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Presentation given to Willunga Environment Centre on 09/10/2013 (Note: some of the fonts are wonky from translation)

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Current State of World Biodiversity: our impoverished future life support system

  1. 1. • Anthropocene biodiversity crisis • global environmental degradation drivers • deforested Australia • degraded Australia • feral Australia • ecosystem services – what are we losing?
  2. 2. • > 4 million protists • 16600 protozoa • 75000-300000 helminth parasites • 1.5 million fungi • 320000 plants • 4-6 million arthropods • > 6500 amphibians • ~ 10,000 reptiles • > 30000 fishes • 10000 birds • > 5000 mammals • climate change
  3. 3. Bradshawetal.2009FrontEcolEnviron7:79-87 Bradshawetal.2009TrendsEcolEvol24:541-548 Hansenetal.2010PNAS107:8650-8655 Loarieetal.2009GeophysResLett36:L14810 • 1,011,000 km2 lost 2000-2005 (3.1 %; 0.6 %/year) • highest in boreal biome (60 %) • humid tropics next (Brazil, Indonesia, Malaysia) • dry tropics next highest (Australia, Brazil, Argentina) • N.A. greatest proportional lost by continent • Nationally, Brazil, Canada, Indonesia, DR Congo
  4. 4. u Halpern et al. 2008 Science 319:948-952
  5. 5. Connell et al. (2008) Mar Ecol Prog Ser 360:60-72
  6. 6. Pelagic threshershark Slivertip shark G rey reefsharkTigershark Snaggletooth shark Sicklefin hound shark Taw ny nurse sharkZebra shark Scalloped ham m erhead G reaterham m erhead W hitetip reefshark 0.0 0.1 0.2 0.3 0.4 0.5 Fished reefs Unfished reefs Shark species Abundance(sharkshr-1 ) Field et al. 2009 Fish & Fisheries 10:323-328
  7. 7. 99 % of ALL species that have ever existed... EXTINCT species lifespan = 1-10 M years Ordovician (490-443 MYA) Devonian (417-354 MYA) Permian (299-250 MYA) Triassic (251-200 MYA) Cretaceous (146-64 MYA) Anthropocene extinction rate 100-10000 background Crutzen 2002 Nature 415:23; Bradshaw & Brook 2009 J Cosmol 2:221-229 ©TiantianZhang,Good50x70.org
  8. 8. • 21 % of all known mammals • 30 % of all known amphibians • 12 % of all known birds • 35 % of conifers & cycads • 17 % of sharks • 27 % of reef-building corals threatened with extinction IUCN RED LIST OF THREATENED SPECIES www.iucnredlist.org
  9. 9. City Development Index www.unchs.org Ecological Footprint www.footprintnetwork.org Environmental Performance Index epi.yale.edu Environmental Sustainability Index sedac.ciesin.columbia.edu Genuine Savings Index worldbank.org Human Development Index hdr.undp.org Living Planet Index www.panda.org Well-Being Index www.well-beingindex.com Environmental Impact Rank Böhringer & Joachim 2007 Ecol Econ 63:1-8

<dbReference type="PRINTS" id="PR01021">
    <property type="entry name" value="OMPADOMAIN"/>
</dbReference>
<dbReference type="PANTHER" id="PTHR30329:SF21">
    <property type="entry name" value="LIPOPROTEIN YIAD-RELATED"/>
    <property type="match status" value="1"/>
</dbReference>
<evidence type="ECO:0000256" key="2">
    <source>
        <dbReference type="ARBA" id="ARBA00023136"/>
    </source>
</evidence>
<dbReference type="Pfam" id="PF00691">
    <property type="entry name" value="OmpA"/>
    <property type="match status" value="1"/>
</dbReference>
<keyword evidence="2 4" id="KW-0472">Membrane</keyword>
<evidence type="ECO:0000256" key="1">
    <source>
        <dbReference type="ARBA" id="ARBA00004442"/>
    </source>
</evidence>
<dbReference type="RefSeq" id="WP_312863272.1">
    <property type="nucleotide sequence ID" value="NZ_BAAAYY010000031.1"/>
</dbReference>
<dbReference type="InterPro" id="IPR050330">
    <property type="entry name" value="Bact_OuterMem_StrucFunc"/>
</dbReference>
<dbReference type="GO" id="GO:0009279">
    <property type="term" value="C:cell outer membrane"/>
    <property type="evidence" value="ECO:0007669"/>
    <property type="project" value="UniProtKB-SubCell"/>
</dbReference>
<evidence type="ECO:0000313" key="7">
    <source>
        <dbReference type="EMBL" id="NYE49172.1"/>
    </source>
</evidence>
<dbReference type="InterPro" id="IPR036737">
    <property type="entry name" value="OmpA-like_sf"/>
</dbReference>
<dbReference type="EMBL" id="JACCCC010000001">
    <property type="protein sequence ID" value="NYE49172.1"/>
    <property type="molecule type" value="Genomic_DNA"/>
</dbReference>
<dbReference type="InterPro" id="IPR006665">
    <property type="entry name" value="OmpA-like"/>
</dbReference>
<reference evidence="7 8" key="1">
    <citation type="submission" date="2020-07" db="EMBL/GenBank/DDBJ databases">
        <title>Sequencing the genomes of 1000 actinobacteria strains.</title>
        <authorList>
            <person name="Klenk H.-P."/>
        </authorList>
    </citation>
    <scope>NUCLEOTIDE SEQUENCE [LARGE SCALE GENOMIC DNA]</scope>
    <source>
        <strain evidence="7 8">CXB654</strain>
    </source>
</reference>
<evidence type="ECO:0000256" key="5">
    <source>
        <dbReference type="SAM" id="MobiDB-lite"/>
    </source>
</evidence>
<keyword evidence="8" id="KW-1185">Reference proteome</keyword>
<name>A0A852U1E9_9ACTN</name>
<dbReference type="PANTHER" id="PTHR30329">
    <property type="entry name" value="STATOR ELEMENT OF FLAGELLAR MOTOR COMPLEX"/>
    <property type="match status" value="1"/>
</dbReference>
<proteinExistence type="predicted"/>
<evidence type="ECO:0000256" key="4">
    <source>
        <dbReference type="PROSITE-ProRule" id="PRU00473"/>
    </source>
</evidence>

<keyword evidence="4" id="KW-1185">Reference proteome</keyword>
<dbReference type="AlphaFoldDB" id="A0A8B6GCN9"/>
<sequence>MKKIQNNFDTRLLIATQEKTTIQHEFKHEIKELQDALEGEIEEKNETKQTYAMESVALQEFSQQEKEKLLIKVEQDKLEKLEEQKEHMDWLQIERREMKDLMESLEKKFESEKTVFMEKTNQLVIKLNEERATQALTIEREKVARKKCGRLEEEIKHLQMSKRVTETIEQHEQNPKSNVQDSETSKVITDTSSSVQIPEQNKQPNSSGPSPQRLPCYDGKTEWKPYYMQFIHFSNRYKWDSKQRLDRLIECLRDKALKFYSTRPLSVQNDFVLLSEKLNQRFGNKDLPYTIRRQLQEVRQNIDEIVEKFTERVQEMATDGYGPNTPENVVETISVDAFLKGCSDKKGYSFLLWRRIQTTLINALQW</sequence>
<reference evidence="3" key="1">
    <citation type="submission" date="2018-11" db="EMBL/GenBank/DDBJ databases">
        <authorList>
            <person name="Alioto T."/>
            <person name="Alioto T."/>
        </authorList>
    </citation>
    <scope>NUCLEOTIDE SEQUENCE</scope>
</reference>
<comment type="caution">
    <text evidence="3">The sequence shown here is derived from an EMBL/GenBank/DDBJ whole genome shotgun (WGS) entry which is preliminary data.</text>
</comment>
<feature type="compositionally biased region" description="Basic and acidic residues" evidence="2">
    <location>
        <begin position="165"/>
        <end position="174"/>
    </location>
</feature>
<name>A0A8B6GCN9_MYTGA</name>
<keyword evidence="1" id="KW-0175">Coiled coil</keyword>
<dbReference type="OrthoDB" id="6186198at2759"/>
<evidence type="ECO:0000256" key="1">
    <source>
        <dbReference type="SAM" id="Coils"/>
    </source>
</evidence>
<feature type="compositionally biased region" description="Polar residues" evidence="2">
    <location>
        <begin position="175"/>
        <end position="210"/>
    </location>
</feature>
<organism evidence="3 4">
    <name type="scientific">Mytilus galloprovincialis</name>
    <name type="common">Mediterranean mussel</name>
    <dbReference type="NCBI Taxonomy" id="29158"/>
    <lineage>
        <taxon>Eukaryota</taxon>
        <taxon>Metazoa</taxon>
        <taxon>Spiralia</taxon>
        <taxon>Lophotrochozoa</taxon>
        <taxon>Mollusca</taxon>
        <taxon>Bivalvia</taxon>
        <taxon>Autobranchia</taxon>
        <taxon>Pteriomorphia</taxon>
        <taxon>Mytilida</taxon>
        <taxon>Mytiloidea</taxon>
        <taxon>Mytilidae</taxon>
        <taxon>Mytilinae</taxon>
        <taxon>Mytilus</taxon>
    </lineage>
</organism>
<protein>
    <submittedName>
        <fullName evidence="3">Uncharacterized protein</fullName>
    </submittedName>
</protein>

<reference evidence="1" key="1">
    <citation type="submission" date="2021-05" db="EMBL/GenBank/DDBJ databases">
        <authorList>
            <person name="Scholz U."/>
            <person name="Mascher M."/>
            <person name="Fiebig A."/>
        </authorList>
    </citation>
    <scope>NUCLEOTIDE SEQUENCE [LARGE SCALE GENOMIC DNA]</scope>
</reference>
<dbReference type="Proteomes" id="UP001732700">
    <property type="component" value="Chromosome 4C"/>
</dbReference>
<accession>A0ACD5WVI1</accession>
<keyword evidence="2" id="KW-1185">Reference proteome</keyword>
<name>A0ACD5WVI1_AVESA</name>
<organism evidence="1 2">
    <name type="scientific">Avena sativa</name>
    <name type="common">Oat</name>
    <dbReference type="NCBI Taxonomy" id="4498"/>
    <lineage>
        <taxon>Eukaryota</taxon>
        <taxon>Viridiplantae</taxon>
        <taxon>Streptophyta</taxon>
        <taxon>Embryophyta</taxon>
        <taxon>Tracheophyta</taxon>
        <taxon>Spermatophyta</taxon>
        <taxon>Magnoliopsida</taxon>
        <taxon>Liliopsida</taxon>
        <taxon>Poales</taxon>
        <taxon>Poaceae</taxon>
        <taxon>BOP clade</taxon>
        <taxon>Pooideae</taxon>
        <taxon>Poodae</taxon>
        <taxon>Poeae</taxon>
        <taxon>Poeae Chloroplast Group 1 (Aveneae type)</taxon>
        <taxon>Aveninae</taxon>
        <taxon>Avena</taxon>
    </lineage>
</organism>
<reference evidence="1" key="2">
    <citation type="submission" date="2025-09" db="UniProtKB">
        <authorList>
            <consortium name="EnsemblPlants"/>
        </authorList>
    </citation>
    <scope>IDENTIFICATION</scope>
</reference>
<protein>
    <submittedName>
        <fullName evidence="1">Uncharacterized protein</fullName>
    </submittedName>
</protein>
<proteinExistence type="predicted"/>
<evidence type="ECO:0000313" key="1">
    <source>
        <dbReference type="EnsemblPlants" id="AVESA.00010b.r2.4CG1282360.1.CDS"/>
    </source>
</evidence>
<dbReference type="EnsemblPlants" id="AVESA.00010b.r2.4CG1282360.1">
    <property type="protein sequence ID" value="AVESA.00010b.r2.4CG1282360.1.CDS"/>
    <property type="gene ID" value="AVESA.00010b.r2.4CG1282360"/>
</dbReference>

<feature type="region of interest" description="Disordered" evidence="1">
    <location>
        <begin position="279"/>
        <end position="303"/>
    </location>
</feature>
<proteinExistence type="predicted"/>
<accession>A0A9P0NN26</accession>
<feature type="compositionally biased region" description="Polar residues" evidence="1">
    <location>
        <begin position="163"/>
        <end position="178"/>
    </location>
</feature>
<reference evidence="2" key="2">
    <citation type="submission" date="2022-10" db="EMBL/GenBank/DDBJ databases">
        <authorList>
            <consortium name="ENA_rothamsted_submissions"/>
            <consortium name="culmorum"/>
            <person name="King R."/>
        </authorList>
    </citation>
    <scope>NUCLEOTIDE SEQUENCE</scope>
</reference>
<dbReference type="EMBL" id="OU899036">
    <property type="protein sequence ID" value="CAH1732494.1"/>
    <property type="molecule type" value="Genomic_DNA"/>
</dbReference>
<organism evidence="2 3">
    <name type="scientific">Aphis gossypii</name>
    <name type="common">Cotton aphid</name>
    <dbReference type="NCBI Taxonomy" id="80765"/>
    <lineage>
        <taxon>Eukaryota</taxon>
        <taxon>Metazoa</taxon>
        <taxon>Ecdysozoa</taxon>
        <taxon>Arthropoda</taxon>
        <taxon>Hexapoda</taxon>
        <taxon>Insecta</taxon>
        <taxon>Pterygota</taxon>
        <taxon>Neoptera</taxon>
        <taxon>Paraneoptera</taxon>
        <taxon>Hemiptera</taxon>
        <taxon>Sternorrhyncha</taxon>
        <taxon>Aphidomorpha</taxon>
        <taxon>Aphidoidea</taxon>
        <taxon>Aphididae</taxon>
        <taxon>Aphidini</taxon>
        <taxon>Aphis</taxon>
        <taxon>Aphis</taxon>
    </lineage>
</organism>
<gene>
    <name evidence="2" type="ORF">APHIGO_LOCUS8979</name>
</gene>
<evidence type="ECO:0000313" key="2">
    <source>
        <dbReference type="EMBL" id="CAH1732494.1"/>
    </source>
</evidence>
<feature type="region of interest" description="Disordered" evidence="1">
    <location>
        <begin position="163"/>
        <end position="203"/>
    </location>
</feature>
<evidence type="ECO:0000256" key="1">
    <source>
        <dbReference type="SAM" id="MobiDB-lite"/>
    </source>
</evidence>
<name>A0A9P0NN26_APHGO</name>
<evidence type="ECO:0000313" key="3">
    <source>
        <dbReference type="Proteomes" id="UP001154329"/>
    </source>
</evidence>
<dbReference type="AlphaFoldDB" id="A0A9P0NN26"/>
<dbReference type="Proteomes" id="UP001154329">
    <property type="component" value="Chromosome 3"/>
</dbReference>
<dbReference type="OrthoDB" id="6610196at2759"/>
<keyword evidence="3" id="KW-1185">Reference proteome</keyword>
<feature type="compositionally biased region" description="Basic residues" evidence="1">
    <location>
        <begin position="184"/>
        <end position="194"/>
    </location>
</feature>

10. 10. • natural forest loss 2005-1990 /ha • natural habitat conversion human-modified landcover/total landcover • marine captures 1990-2005 fish, whales, seals/EEZ km • fertiliser use NPK/ha arable land • water pollution biochemical oxygen demand/total renewable water resources • carbon emissions forestry, land-use change, fossil fuels/km2 • biodiversity threat Red List threatened birds, mammals, amphibians/listed species Bradshaw et al. 2010 PLoS One 5:e10440
  11. 11. Bradshaw et al. 2010 PLoS One 5:e10440
  12. 12. Bradshaw et al. 2010 PLoS One 5:e10440
  13. 13. POPULATION WEALTH GOVERNANCE Bradshaw et al. 2010 PLoS One 5:e10440
  14. 14. Bradshaw et al. 2010 PLoS One 5:e10440
  15. 15. per capita prosperity environmentaldamage ENVIRONMENTAL KUZNETS CURVE Bradshaw et al. 2010 PLoS One 5:e10440
  16. 16. 1 10 100 0 50 100 150 linear quadratic intercept per capita PPP-adjusted GNI Proportionalenvironmental impactrank* 1 10 100 0 50 100 150 per capita PPP-adjusted GNI Absoluteenvironmental impactrank* -impact+impact-impact+impact poorer wealthier poorer wealthier A B Bradshaw et al. 2010 PLoS One 5:e10440
  17. 17. 9 21.5 21.5 40 7 1 forest woodland open woodland shrubland grassland unvegetated pre-European (late 18th Century) settlement Barson et al. 2000 Land Cover Changes in Australia
  18. 18. 5 14 26 37 16 2 forest woodland open woodland 1980s… Barson et al. 2000 Land Cover Changes in Australia i.e., ~ 38 % loss in about 200 years
  19. 19. Barson et al. 2000 Land Cover Changes in Australia
  20. 20. Bradshaw 2012 J Plant Ecol 5:109-120
  21. 21. %remaining A cacia C allitrisC asuarina Eucalyptus lowEucalypttall M allee othershrublandsrain forests 0 20 40 60 80 100 78 % Bradshaw 2012 J Plant Ecol 5:109-120